Protesters in Cairo, Egypt rally and speak out against the Egyptian President Abdel-Fattah el-Sissi, calling for his resignation early Saturday, Sept. 21. Nariman El-Mofty/AP Images

‘Down with Sisi’

Egyptians protest President Abdel Fattah el-Sisi

Hundreds of Egyptians began protesting on Sept. 20, calling on President Abdel Fattah el-Sisi to resign from office. Demonstrations continued for over 14 days. 

Former contractor and Egyptian military veteran Mohamed Ali called for the protests against el-Sisi through Facebook videos citing corruption as a main factor. Ali is currently in Spain on self-imposed exile, according to The New York Times. 

By the end of the first day of protests on Sept. 20, authorities had used tear gas on protesters and arrested at least four people. Many people remained in the streets of Egypt until the next morning, some with signs that read “Down with Sisi” or “Leave now.”

“The Friday protest was such a shock to me because people were not able to voice any of their anger,” Hafsa, a teacher who participated in the Cairo protests, told The Guardian. “I feel encouraged to protest…Now in Matareya, there’s a heavy police presence with riot police at the entrance to all main streets. There are also plainclothes policemen who search people at random.”

Authorities arrested 74 people at the end of Sept. 21 for their participation in the demonstrations. The Egyptian Center for Economic and Social Rights predicts as many as 274 people were arrested by the end of Sept. 22, according to The Guardian

The Egyptian Office of the Public Prosecutor reported “less than 1,000 people” had been arrested by Sept. 26, but, according to The New York Times, at least 2,285 people were arrested by Oct. 4. 

El-Sisi took power in 2013 through a military takeover and was re-elected in a contested 2018 election. Freedom House reported the majority of Egyptian media is pro-government, and the country’s government frequently blocks websites or shuts down pro-opposition media. People who question the Egyptian government are often faced with long prison sentences or harsh punishments, according to The New York Times

“Participating in a peaceful protest is not a crime,” North Africa Campaigns Director for Amnesty International said in a press statement. “The Egyptian authorities’ draconian response to the peaceful demonstrations illustrates their utter contempt for human rights and displays a flagrant disregard for the rights to peaceful protest and freedom of expression. The authorities must immediately and unconditionally release anyone detained solely for peacefully exercising their rights to freedom of assembly or expression.”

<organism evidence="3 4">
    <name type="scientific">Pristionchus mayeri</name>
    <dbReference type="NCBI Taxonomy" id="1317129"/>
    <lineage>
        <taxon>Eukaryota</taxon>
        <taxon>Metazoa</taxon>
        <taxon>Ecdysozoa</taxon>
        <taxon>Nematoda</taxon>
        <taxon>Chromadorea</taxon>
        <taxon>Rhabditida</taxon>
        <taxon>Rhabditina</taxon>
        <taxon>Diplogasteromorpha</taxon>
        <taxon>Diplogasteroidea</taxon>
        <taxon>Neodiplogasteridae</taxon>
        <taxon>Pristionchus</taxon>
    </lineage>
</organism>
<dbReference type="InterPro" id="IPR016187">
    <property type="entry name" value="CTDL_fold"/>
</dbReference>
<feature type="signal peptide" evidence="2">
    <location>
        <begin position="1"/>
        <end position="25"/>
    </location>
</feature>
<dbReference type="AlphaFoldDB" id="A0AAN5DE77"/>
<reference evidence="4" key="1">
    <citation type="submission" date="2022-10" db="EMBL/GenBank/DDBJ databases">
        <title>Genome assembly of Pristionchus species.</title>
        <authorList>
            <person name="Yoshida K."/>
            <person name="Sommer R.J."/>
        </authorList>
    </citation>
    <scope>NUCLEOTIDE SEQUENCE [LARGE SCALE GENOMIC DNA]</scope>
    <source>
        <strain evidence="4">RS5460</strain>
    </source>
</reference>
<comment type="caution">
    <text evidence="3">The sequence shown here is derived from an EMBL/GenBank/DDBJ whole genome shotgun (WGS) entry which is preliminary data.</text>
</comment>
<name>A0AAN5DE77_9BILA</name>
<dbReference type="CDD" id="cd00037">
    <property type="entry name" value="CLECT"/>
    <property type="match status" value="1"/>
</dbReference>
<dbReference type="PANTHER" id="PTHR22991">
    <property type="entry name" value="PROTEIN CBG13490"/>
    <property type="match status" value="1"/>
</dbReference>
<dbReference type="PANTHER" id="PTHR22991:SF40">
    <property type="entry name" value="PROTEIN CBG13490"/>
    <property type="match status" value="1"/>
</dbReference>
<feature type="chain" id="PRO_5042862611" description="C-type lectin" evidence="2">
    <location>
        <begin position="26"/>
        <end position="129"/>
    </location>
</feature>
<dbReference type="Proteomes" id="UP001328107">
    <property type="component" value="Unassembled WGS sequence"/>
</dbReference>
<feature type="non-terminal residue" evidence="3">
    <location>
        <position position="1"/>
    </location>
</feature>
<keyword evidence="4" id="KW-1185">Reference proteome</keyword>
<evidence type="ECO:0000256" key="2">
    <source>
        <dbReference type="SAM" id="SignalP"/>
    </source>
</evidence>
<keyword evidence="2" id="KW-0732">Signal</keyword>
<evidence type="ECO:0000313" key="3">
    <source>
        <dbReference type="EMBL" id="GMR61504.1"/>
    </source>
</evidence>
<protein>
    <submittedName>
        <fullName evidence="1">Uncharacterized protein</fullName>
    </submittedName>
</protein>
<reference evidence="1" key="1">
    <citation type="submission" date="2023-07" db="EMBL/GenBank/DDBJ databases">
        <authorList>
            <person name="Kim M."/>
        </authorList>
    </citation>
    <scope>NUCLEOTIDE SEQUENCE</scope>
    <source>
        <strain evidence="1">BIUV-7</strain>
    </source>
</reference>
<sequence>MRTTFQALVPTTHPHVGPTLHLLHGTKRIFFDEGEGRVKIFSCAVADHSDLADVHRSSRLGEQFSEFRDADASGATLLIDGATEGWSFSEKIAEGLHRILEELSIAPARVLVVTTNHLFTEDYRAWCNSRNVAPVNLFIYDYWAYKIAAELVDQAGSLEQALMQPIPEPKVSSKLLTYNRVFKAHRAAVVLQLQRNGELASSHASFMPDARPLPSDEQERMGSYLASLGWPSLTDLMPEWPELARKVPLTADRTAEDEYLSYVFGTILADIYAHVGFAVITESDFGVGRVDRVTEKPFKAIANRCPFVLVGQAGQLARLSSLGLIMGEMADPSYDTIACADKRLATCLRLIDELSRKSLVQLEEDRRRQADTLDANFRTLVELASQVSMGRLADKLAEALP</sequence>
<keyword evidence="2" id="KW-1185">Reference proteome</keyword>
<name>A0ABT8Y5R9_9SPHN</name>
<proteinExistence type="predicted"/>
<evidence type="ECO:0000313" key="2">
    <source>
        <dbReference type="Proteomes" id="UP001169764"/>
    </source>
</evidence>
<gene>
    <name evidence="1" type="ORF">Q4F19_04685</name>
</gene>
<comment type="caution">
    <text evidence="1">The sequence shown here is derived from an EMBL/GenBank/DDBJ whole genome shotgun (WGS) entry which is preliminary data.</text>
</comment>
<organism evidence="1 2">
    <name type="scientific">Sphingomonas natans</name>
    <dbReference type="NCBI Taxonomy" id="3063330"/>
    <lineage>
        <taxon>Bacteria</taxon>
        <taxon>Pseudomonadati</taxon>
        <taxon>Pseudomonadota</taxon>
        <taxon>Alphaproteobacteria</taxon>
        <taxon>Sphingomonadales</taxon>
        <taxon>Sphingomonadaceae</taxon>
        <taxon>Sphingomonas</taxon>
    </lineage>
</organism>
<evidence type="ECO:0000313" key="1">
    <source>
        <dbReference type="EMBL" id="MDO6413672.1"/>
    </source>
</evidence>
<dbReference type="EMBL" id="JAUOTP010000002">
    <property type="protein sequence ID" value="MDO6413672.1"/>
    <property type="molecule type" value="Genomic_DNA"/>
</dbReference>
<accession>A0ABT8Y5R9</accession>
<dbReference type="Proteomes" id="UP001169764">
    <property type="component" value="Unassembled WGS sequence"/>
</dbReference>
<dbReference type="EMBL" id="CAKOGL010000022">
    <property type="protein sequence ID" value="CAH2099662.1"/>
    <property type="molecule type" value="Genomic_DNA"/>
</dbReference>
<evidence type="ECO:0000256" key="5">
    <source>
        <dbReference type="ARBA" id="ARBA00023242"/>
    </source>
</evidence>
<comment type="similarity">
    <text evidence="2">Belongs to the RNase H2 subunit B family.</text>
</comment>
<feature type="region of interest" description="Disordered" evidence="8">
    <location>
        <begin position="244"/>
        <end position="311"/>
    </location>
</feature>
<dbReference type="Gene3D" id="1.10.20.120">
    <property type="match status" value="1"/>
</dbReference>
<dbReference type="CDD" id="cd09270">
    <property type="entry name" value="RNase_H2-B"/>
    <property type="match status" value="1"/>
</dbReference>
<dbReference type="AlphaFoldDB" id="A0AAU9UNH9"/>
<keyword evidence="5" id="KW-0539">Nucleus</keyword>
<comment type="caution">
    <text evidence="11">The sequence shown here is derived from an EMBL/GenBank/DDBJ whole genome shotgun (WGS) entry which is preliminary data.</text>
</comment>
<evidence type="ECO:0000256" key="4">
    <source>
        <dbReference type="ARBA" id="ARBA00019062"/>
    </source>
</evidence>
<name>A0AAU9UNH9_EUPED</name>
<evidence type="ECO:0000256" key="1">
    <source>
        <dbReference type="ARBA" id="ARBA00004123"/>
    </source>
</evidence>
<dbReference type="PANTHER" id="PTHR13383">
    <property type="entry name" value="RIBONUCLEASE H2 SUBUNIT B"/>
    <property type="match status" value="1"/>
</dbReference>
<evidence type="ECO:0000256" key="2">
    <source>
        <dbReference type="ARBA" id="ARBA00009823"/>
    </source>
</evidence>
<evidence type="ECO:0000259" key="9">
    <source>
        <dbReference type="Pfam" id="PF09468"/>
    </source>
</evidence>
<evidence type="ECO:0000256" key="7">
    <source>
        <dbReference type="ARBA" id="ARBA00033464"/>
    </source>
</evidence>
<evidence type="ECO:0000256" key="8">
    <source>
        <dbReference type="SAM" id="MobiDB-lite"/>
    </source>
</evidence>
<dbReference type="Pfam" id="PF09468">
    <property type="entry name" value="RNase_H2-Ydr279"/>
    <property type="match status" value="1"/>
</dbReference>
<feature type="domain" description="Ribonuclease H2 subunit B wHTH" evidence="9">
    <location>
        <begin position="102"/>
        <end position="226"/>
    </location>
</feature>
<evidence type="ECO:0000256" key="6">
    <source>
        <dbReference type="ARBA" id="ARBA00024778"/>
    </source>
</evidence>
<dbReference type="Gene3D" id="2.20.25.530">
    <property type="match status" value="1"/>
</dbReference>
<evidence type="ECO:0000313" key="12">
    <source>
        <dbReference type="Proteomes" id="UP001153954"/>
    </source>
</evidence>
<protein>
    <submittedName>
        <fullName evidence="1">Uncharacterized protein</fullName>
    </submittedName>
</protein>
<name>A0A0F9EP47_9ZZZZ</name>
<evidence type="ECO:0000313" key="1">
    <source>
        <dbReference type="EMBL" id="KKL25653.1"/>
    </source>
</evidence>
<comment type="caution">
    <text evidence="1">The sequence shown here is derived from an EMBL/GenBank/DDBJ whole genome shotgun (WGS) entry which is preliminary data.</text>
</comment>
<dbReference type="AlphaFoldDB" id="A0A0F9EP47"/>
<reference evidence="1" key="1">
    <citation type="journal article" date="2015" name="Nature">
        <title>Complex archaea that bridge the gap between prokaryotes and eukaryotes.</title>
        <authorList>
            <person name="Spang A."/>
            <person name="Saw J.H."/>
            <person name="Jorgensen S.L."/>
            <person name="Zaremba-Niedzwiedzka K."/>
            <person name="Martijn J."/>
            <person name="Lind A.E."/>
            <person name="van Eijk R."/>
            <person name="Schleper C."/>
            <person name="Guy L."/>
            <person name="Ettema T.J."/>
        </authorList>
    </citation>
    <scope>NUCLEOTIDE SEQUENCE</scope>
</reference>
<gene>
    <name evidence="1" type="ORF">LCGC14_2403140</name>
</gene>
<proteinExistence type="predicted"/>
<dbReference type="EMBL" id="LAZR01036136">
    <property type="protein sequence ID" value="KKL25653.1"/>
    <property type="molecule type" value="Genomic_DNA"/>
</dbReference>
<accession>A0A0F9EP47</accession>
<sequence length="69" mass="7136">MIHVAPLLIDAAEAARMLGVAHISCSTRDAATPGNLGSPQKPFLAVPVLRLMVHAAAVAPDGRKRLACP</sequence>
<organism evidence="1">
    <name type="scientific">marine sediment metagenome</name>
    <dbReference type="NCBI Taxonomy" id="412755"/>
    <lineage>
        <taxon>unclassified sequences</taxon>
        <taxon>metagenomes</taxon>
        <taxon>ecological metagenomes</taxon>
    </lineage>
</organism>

While the protests continued on Sept. 27, the turnout was smaller due to the government’s attempts to end the demonstrations. According to The New York Times, a concert and several soccer games were canceled ahead of the protests. Authorities patrolled busy intersections, stopped and searched cars and people at random and shutdown the city’s shopping district. 

While some of those arrested have made public statements against el-Sisi, others have no connection to the protests. One journalist was arrested despite making a social media post in support of el-Sisi hours earlier, according to The New York Times

Alaa Adb El Fattah, a well-known opposition leader who participated in 2011 protests against the Egyptian government, was among those who were arrested by authorities. His lawyer was arrested the following day when he arrived to view El Fattah’s interrogation by authorities. 

“President el-Sisi’s security agencies have time and time again used brutal force to crush peaceful protests,” deputy Middle East and North Africa Director for Human Rights Watch told Al Jazeera. “The authorities should recognize that the world is watching and take all necessary steps to avoid a repetition of past atrocities.”

“This movement is not run by high-ranking politicians or activists,” Assem, a lawyer from Alexandria told The Guardian. “It’s normal people protesting. Mohamed Ali is not a hero, but he got people talking and getting angry. I will participate in whatever protests occur, but I will be careful because the level of police response [on Sept. 20] was suspicious. Anything is possible, and who knows what might take place.”

Many protesters plan on continuing the demonstrations, despite the government making arrests and implementing random searches in the streets. El-Sisi has yet to release an official statement regarding the protests. None of Egypt’s North American or European allies, including the United States, have released a statement in response to the protests.